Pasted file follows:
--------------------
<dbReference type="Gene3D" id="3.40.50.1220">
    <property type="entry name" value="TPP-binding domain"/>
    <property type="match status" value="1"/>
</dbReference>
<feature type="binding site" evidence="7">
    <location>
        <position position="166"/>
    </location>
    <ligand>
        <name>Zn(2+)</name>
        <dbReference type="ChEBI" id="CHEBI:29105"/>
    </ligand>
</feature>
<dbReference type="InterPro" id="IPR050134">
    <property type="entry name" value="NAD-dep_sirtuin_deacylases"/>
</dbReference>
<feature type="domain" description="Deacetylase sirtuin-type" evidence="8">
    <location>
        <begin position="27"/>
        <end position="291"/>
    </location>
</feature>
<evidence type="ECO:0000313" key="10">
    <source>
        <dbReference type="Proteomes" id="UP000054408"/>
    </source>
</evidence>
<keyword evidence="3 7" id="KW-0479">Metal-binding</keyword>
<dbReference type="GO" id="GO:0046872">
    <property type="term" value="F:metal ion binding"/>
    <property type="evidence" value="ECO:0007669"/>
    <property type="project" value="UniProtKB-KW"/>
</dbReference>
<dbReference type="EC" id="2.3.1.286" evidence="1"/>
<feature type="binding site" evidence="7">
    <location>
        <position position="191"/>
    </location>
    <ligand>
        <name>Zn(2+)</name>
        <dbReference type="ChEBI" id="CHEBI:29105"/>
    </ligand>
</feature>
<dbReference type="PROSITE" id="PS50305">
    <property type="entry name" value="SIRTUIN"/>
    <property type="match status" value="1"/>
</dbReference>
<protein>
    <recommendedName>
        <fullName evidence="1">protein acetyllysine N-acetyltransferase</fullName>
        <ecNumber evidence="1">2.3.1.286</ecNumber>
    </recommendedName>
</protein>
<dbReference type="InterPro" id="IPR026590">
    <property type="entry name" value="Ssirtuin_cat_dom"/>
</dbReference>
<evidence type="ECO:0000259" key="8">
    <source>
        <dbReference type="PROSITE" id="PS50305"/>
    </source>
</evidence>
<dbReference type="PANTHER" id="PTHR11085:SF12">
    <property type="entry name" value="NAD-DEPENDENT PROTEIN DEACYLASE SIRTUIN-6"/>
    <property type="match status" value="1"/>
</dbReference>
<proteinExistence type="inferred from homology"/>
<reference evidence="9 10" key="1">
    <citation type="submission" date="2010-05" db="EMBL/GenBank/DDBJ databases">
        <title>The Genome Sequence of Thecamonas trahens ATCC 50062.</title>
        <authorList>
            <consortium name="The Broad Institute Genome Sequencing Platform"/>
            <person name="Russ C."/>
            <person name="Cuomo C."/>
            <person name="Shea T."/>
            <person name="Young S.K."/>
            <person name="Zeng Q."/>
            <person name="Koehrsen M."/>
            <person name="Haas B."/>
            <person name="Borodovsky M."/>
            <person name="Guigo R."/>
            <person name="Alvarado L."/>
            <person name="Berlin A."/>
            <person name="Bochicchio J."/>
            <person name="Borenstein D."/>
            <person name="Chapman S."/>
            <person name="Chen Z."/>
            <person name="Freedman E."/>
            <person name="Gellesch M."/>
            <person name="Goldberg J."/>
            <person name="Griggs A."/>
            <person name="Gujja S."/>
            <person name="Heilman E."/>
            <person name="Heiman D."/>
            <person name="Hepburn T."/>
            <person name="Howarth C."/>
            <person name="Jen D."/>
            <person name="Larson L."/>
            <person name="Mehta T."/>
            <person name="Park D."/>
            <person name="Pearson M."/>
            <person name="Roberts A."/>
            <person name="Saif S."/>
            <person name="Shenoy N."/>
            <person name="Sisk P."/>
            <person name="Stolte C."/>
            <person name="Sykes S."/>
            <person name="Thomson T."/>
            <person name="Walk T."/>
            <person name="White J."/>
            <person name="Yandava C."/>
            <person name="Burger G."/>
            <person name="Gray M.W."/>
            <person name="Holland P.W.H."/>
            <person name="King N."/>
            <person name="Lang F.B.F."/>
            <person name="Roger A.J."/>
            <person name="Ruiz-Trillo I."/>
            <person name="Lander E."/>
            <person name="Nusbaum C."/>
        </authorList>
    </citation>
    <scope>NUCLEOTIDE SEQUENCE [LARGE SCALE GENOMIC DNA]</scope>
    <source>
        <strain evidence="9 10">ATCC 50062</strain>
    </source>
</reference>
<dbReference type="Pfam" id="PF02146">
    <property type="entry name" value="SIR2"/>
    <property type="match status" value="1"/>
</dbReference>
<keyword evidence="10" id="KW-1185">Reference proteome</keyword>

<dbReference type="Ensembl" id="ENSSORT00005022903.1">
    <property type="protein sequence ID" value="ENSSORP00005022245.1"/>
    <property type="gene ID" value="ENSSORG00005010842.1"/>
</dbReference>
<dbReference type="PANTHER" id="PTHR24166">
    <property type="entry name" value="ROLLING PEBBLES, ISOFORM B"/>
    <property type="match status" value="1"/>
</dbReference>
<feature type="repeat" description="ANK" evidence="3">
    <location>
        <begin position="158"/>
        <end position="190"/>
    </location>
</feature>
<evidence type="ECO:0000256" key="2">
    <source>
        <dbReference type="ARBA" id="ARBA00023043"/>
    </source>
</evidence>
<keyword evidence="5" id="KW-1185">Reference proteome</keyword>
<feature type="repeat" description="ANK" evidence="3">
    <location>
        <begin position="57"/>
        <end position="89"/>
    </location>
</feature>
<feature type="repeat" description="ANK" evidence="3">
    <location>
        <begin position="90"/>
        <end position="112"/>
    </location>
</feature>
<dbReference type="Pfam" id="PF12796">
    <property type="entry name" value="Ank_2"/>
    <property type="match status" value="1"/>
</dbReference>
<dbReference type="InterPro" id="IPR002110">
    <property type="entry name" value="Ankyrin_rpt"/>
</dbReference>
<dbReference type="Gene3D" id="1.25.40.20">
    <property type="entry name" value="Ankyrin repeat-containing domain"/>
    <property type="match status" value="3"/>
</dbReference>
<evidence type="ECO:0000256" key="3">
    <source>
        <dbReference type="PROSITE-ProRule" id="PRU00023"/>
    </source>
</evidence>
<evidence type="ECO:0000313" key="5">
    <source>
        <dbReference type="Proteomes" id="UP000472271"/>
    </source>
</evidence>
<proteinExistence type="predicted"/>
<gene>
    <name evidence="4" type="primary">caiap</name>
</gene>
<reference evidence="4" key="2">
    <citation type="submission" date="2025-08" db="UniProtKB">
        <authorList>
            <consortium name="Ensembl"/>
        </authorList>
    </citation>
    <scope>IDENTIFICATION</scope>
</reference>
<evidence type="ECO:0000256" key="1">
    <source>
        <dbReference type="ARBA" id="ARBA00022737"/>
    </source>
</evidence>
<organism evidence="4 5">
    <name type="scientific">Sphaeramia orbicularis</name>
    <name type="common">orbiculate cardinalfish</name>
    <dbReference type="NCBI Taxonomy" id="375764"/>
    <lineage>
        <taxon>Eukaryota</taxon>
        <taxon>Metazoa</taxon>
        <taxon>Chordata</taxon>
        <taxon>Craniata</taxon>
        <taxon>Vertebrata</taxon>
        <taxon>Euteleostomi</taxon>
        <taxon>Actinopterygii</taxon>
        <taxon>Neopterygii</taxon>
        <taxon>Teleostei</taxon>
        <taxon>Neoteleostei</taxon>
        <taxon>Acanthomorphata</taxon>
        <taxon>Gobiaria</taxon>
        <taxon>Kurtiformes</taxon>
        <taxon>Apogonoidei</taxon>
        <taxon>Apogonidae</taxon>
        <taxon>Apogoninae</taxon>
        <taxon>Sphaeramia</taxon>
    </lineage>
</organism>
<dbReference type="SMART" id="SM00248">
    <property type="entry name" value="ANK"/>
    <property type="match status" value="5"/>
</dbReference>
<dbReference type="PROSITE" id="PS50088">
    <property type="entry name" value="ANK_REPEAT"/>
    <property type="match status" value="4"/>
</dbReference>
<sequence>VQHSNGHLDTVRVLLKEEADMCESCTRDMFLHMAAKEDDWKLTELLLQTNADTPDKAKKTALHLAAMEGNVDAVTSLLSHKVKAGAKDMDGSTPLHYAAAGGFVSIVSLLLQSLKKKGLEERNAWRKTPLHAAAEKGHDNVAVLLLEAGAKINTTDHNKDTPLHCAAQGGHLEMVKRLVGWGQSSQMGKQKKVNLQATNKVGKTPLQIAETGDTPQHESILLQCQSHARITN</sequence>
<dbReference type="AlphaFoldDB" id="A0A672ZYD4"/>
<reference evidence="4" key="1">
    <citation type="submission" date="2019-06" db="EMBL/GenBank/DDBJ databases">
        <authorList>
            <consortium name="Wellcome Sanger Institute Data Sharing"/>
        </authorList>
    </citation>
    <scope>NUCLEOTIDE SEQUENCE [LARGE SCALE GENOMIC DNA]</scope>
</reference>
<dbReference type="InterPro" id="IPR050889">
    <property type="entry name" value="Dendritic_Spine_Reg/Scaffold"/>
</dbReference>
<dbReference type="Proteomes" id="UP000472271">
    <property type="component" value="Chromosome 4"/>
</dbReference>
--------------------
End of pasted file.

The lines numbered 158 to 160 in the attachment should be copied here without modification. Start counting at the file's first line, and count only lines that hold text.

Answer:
<feature type="repeat" description="ANK" evidence="3">
    <location>
        <begin position="90"/>